By Chris Dunlavy
WALES star Steve Morison has leapt to the defence of the England C team – and warned the FA it would be a mistake to axe Non-League’s “gateway” to the big time.
Since 2003, 212 England C players have graduated to the Football League or Premier League, including the likes of George Boyd, Lee Tomlin and Craig Mackail-Smith.
But with FA chairman Greg Dyke seeking to raise £3m for the construction of 3G pitches, Paul Fairclough’s team – understood to operate on an annual budget of £275,000 – has been marked for closure.
Morison, 31, scored three goals in eight appearances for the C’s whilst at Stevenage before moving to Millwall and Norwich, where he played in the Premier League and notched 20 caps for Wales.
And the former Boro striker believes fewer players will follow suit if the Non-League Lions are disbanded.
“It would be a real shame,” said Morison, now at Leeds. “It’s been the gateway for so many of us, not just to play in the Football League but in the Premier League and internationally as well.
“I’ve played for Wales, George Boyd and Craig Mackail-Smith played for Scotland. Michael Kightly was in the top-flight with Burnley last year.
“Would we be there without England C? That’s impossible to say but it certainly didn’t hurt. It gave a showcase to the better players in Non-League and opened the eyes of people who hadn’t seen you before.
“It basically gives scouts and managers a catch-all solution. If you go and watch an England C game, you’re seeing the best players in Non-League all on one pitch.
“More importantly, they’re playing against very good opposition, often the U21 sides of big football nations. If they can cope with that, anyone watching knows they will cope with the Football League.
“Yes, those scouts could still go and watch a load of individual Non-League games but, realistically, will they have time to do that? And will that tell them as much about a player? I don’t think so.”
The cuts are being led by new FA chief operating officer Nick Humby, who has been tasked with finding £30m to improve coaching and facilities at grass-roots level.
He has apparently questioned the necessity of sending the C’s on expensive friendly trips to the likes of Jordan and the Caribbean, and argued that their success does little to benefit the full national side. Morison, though, says he is wrong on both counts.
“I understand they have to save money somewhere,” he says. “But the home games are played at local grounds.
“And yeah, we had a couple of fun tours, where we went to Barbados and Grenada, but it was a lot more than just playing football.
“We did school visits, coaching and community work. We touched areas that maybe the full England team doesn’t find time for in its busy schedule.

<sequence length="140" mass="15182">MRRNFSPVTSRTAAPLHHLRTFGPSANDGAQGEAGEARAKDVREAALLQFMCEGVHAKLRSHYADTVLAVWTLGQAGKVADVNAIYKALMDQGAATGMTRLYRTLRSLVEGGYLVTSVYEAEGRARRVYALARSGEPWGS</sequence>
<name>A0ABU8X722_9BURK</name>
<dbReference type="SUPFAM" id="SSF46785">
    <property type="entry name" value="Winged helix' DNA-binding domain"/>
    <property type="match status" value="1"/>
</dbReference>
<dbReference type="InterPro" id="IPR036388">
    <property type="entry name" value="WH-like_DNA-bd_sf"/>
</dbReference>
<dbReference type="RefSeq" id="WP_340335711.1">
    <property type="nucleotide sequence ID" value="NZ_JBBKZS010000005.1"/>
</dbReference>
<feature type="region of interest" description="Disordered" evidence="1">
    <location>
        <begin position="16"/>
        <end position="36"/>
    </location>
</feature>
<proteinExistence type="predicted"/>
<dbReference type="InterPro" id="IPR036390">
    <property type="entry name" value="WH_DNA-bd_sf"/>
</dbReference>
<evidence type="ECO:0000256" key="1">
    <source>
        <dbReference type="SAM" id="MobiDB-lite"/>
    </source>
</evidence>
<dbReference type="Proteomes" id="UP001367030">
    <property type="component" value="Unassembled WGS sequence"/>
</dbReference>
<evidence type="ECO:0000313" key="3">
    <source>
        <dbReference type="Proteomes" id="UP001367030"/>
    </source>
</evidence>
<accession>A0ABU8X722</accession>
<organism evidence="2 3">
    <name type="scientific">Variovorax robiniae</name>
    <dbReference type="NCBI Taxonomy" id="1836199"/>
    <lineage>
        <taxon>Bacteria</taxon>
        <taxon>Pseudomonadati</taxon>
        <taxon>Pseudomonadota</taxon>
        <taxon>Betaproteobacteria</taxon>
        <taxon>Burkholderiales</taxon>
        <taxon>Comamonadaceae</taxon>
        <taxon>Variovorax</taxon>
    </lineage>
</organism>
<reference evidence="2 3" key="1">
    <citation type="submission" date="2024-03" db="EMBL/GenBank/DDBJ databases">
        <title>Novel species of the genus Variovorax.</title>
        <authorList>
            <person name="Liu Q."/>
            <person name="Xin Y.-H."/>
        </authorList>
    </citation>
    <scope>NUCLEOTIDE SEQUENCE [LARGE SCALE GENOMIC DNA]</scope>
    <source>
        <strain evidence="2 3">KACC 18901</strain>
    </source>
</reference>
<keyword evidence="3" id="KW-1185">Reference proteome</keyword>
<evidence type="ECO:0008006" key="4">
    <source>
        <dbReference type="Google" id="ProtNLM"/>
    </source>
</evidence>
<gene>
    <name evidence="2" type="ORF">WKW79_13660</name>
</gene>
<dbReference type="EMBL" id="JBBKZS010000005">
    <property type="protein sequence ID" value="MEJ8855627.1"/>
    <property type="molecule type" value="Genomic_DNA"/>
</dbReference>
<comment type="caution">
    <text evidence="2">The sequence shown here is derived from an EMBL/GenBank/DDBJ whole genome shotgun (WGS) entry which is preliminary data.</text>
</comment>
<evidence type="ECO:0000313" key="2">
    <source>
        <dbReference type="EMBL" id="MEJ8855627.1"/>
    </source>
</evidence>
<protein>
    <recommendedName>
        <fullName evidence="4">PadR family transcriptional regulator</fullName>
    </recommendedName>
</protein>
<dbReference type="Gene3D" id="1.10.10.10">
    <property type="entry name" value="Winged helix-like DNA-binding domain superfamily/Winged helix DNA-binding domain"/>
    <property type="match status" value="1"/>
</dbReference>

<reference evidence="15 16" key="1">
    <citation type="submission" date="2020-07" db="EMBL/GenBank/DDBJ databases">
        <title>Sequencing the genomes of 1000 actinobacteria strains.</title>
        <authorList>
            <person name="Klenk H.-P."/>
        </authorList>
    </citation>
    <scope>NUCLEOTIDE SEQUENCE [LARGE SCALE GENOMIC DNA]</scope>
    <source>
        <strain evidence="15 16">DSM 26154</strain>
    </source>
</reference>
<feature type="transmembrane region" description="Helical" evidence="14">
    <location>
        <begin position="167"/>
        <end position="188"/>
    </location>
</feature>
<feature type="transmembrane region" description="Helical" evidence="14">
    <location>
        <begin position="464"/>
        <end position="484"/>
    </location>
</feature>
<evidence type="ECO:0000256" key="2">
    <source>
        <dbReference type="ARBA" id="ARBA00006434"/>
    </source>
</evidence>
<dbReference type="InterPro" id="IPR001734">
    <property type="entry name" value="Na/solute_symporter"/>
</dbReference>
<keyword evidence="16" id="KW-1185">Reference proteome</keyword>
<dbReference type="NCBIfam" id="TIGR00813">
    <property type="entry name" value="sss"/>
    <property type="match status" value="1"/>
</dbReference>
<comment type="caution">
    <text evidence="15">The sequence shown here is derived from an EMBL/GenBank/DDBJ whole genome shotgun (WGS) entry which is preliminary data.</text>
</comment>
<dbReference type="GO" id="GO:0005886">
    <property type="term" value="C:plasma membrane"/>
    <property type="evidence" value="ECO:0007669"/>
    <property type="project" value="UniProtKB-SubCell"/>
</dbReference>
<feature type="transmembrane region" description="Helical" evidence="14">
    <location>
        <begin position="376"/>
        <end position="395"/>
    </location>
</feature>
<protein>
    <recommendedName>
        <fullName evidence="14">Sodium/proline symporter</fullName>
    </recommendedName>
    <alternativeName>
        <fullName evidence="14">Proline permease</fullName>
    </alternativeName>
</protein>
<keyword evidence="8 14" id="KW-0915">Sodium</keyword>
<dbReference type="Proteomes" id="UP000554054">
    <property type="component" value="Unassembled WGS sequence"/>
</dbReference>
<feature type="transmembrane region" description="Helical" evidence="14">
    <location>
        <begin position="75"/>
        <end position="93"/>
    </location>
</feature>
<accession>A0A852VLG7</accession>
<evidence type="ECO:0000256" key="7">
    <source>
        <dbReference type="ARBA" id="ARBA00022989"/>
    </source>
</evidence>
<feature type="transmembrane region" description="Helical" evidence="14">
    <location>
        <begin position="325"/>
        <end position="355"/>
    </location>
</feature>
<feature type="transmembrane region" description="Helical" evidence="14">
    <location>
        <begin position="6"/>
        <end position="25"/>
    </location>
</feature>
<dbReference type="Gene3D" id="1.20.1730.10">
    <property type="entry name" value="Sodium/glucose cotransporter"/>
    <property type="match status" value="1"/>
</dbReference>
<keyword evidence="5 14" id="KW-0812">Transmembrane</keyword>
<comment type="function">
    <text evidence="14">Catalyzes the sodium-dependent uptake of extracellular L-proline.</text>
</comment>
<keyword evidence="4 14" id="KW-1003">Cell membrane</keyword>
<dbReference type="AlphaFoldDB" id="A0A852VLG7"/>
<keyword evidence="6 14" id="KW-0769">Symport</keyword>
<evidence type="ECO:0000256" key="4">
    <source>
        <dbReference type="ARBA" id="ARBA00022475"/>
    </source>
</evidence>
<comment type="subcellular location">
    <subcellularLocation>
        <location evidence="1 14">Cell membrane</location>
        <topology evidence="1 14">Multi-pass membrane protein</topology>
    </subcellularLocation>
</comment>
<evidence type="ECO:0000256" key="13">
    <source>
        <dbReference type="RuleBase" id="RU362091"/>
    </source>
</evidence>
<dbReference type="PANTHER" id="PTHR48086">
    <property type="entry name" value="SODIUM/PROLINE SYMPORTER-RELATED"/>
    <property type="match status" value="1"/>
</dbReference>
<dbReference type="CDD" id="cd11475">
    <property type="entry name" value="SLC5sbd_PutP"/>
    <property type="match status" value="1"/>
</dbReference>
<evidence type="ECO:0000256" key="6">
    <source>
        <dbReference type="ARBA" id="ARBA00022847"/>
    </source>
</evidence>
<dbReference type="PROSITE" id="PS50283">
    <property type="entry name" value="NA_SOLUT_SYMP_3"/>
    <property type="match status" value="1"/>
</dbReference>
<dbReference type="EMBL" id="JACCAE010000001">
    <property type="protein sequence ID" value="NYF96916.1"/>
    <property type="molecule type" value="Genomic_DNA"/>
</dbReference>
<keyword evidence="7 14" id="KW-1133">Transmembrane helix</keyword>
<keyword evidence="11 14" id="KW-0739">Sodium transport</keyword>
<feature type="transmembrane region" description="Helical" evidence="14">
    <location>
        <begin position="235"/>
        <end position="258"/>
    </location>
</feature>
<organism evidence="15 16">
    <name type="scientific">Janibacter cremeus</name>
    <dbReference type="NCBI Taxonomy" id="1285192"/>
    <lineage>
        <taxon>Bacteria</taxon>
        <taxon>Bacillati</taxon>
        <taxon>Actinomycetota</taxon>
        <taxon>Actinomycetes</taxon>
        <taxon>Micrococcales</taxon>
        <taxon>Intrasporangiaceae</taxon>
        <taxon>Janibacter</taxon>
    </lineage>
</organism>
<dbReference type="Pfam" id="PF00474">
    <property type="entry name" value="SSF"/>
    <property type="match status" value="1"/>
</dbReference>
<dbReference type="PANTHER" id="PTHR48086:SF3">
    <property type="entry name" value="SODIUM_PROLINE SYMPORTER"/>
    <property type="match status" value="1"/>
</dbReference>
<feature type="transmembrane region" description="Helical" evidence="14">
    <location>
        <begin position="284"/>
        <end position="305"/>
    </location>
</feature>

“It would be a shame to see it go because lots of players at that level have got ability. Just look at Jamie Vardy and Charlie Austin, who came from Non-League and were named in the latest England squad.
“They got noticed but there are many more who just need a platform. That’s what England C does.
“We’ll see what happens but to me it seems very short-sighted. If England C was to go, I bet they’d end up bringing it back down the line when they realised the supply lines had dried up.”
FORMER England C star Craig Mackail-Smith says the Non-League national side is about far more than jet-setting jollies.
The 31-year-old scored four times in seven games for the C’s during his Dagenham & Redbridge days and has since netted over 100 Football League goals for Peterborough and Brighton.
And whilst those exploits won seven full caps for Scotland, Mackail-Smith says pulling on an England shirt remains one of his proudest moments.
“When you’re playing in Non-League football, it’s a great honour to get that call up,” said the former Arlesey man, now on the hunt for a club after being released by Brighton.
“You really do feel as if you’re playing for England and being part of that set-up, the way they look after you, the treatment and coaching you get – it’s a very special feeling.
“People might say ‘It’s only England C’ but it’s a fantastic achievement to be part of a national team, at any level. At the time, it was one of the best moments of my life.
“I’ve been very fortunate to go onto a good career and play for Scotland but even if it had all ended at that point, I’d have been incredibly proud. It would be a real shame to deny others that feeling.”